Taking turns is important for social development in preschool, and it's also a huge part of language. Turn-taking can be challenging for any preschooler, but it's often especially hard for those with autism. Formalizing the behavior and making it fun can help it become a natural part of the child's life. Try these ideas for activities:
- When the child with autism is playing with a toy, step in and ask for a turn. Don't wait for the child to say "okay." Simply take your turn and hand the toy back. When the child learns that the toy will come back, he or she becomes less anxious about giving it up.
- Play a simple board game like Candy Land, rewarding each child for taking a turn.
- Bring in a new, very interesting toy, especially one with sounds or lights. Play with it yourself for a few minutes, and then offer it to the child, saying "your turn." Include other children as well, passing the toy around the classroom.
- If the child is verbal, take turns sharing toys or facts during circle time.
"Joint attention," or the ability to share an experience with someone else, is a common impairment in children with autism and an essential skill for future success, according to an article published in the Philosophical Transactions of the Royal Society of Biological Sciences. Fortunately, there are lots of fun ways to work on sharing experiences and attention:
- Set up a show-and-tell program in the classroom, where kids can bring in items from home or tell about experiences they have had. Immediately after the sharing, ask the child with autism to describe what he or she saw and heard.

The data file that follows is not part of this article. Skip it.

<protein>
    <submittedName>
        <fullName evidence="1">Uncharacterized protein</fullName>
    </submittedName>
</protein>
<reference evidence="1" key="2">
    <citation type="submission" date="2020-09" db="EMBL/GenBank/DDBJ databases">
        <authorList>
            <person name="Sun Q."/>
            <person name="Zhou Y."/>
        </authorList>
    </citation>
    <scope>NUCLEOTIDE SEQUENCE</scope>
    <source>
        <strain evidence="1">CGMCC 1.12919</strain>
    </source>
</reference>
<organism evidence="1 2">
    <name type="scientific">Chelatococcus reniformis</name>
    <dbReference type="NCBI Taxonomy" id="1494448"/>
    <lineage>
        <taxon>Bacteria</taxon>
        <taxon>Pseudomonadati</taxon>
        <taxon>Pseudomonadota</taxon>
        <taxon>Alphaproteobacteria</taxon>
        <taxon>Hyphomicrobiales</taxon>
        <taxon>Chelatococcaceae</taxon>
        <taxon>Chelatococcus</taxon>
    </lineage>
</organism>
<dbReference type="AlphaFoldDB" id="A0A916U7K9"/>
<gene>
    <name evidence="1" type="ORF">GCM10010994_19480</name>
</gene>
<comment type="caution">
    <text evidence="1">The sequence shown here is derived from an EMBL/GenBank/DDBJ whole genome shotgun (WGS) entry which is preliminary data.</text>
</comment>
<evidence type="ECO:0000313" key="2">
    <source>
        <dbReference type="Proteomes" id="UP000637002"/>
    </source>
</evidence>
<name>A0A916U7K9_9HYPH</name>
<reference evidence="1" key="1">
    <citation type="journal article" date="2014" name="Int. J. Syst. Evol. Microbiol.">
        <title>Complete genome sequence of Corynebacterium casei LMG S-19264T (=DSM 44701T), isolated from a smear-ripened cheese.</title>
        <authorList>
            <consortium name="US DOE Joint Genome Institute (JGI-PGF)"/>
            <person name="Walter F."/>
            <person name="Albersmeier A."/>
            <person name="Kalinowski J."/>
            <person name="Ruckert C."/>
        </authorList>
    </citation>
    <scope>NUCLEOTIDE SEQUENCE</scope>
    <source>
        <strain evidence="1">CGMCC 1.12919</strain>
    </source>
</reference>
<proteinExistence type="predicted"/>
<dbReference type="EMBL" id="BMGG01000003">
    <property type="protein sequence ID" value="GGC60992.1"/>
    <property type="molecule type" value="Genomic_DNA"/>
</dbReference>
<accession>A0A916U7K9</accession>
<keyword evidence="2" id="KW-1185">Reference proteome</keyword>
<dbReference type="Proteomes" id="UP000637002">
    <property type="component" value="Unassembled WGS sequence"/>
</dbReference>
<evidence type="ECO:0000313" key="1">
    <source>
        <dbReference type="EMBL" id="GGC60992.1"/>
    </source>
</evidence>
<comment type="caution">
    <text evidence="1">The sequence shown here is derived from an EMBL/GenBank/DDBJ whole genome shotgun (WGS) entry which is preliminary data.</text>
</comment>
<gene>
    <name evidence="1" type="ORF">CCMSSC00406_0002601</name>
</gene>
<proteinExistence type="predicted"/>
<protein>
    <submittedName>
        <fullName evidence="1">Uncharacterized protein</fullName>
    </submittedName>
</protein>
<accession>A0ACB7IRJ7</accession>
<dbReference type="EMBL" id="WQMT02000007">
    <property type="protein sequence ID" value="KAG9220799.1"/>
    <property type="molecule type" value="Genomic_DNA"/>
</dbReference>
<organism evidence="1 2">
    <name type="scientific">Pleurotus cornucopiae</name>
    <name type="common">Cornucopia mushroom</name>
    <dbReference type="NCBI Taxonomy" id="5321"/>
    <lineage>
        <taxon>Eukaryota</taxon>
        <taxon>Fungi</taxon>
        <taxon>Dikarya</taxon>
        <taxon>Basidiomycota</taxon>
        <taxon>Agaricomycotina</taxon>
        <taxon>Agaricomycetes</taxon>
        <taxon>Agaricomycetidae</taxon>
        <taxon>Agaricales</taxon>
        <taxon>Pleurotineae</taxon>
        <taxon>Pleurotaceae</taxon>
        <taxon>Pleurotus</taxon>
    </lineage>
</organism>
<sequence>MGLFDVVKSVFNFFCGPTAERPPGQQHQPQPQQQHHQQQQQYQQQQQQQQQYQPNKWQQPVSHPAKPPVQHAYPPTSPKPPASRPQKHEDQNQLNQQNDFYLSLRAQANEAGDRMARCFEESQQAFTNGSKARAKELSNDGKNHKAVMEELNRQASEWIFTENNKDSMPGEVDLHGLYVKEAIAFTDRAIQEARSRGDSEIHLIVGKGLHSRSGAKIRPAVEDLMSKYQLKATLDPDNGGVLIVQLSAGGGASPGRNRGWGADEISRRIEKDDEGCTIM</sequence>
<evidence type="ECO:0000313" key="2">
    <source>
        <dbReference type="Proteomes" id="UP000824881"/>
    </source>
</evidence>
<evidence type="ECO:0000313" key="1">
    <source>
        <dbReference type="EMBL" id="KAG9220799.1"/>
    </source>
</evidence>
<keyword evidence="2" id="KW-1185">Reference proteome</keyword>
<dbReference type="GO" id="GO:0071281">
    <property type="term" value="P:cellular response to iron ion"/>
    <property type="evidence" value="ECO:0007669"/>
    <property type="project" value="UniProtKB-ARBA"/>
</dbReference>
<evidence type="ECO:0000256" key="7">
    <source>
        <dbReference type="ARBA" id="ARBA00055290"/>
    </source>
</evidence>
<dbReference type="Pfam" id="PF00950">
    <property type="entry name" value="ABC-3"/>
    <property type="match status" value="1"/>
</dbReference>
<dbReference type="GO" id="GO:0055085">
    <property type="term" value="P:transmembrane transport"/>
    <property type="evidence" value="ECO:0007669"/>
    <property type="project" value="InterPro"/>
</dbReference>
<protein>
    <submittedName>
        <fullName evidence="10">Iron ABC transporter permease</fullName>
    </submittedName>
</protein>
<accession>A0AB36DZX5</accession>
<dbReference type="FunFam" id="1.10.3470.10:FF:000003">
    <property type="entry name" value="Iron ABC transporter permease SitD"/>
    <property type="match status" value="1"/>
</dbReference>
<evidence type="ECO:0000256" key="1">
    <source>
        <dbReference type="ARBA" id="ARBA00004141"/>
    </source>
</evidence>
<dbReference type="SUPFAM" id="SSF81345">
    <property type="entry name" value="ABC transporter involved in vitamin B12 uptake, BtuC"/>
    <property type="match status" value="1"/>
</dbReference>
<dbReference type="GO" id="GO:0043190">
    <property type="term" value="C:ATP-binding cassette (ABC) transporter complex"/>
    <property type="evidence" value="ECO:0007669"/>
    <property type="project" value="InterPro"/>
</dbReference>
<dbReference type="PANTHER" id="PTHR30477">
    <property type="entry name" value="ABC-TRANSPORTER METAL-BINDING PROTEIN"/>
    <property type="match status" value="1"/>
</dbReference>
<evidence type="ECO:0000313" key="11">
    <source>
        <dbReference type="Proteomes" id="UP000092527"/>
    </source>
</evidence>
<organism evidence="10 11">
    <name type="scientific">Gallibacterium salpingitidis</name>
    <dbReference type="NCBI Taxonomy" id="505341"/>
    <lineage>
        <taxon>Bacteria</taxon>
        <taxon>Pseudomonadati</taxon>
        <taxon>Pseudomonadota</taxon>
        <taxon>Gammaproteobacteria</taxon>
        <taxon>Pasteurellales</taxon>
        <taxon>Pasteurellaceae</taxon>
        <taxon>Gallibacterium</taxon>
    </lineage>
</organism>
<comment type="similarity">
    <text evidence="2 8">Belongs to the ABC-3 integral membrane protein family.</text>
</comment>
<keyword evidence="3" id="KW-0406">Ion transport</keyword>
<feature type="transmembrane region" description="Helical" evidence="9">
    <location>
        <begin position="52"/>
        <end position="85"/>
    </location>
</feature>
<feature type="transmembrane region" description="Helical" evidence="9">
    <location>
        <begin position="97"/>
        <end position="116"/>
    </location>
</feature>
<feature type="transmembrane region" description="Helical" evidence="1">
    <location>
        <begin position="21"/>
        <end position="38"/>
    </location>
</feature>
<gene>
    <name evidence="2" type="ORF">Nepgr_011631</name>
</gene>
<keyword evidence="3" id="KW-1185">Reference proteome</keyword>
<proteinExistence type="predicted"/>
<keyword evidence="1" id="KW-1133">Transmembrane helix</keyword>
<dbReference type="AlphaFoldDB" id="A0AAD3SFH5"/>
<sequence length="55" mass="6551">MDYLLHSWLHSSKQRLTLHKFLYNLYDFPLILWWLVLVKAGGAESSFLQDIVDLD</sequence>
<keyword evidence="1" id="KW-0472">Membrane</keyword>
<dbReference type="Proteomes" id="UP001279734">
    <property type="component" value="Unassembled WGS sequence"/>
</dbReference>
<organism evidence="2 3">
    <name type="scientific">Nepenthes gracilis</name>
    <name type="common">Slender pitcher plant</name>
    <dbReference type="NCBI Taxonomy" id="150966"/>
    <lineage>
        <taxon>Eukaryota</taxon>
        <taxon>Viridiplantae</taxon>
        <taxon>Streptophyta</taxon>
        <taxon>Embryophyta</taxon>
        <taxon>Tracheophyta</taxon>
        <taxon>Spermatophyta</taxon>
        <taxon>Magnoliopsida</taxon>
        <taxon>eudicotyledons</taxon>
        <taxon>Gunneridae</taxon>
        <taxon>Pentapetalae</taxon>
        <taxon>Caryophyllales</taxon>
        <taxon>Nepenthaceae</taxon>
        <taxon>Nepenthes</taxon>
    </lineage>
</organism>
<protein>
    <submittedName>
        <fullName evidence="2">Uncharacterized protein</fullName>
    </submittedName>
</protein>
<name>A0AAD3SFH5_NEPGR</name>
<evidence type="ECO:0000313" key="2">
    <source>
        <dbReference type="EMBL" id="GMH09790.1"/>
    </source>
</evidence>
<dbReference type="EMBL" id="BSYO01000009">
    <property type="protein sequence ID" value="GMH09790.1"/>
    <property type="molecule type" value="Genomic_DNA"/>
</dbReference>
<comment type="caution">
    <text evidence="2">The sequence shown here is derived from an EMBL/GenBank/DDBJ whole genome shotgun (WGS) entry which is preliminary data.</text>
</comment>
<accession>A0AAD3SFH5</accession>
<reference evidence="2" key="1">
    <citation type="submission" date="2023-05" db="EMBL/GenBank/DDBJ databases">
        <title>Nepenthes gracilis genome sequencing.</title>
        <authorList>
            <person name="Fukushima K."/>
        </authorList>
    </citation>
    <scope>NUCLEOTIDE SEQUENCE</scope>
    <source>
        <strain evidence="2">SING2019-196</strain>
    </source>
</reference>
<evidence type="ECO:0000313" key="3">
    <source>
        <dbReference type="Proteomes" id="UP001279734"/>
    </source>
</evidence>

- When the child is playing with a toy, take it away and point out a specific aspect of the toy (like the teddy bear's ears). Then return the toy.
- Play games like "I Spy" that require both people to look at the same object.
- Bring a selection of small instruments or noisemakers. Use one to make noise, and then ask the child, "Do you hear the same thing I hear?" Talk about what you heard.
- Ask the child to show you what he or she is making or drawing. Reward showing with a special treat. Eventually, have another adult facilitate the child showing you something, and reward that behavior.
Imitation is a huge part of child development, and it can be very challenging for children with autism, according to the University of Washington. To encourage imitation, try some of these fun activities:
- Play a game where you randomly pretend to be a different animal. Kids must mimic your animal behaviors and sounds.
- Imitate what the child with autism is doing. Continue imitating until the child notices.
- Pair children up, and have them pretend to be a mirror for each other. When one child moves, the other must move the same way.
- Make a game of having the child imitate you, moving your body in silly ways or making silly noises. For each imitation, give a reward.
Fun Activities and Lots of Rewards
For many children with autism spectrum disorder, the preschool years are an excellent time to interact with peers and develop the social and communication skills necessary for school success. Keeping the activities light and fun and offering frequent rewards can help to keep the child engaged. In time, you can phase out the reward or increase the desired behavior required in order to earn it.